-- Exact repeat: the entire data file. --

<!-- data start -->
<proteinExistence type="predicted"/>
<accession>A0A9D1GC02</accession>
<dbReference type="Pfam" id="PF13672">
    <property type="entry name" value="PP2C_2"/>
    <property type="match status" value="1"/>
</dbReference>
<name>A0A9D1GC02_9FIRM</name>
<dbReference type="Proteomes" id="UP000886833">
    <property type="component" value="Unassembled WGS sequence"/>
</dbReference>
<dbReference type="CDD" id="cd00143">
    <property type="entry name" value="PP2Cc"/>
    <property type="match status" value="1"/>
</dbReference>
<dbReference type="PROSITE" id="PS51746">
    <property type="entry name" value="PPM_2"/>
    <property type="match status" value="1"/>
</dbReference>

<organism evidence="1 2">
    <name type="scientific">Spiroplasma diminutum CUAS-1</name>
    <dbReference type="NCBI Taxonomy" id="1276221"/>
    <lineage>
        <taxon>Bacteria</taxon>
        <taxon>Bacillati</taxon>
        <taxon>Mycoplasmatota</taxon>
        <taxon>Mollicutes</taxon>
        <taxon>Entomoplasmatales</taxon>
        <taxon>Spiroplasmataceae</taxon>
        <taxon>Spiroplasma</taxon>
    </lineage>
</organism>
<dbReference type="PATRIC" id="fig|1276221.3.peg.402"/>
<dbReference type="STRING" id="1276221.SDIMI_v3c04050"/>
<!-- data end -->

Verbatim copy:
<proteinExistence type="predicted"/>
<accession>A0A9D1GC02</accession>
<dbReference type="Pfam" id="PF13672">
    <property type="entry name" value="PP2C_2"/>
    <property type="match status" value="1"/>
</dbReference>
<name>A0A9D1GC02_9FIRM</name>
<dbReference type="Proteomes" id="UP000886833">
    <property type="component" value="Unassembled WGS sequence"/>
</dbReference>
<dbReference type="CDD" id="cd00143">
    <property type="entry name" value="PP2Cc"/>
    <property type="match status" value="1"/>
</dbReference>
<dbReference type="PROSITE" id="PS51746">
    <property type="entry name" value="PPM_2"/>
    <property type="match status" value="1"/>
</dbReference>

<organism evidence="1 2">
    <name type="scientific">Spiroplasma diminutum CUAS-1</name>
    <dbReference type="NCBI Taxonomy" id="1276221"/>
    <lineage>
        <taxon>Bacteria</taxon>
        <taxon>Bacillati</taxon>
        <taxon>Mycoplasmatota</taxon>
        <taxon>Mollicutes</taxon>
        <taxon>Entomoplasmatales</taxon>
        <taxon>Spiroplasmataceae</taxon>
        <taxon>Spiroplasma</taxon>
    </lineage>
</organism>
<dbReference type="PATRIC" id="fig|1276221.3.peg.402"/>
<dbReference type="STRING" id="1276221.SDIMI_v3c04050"/>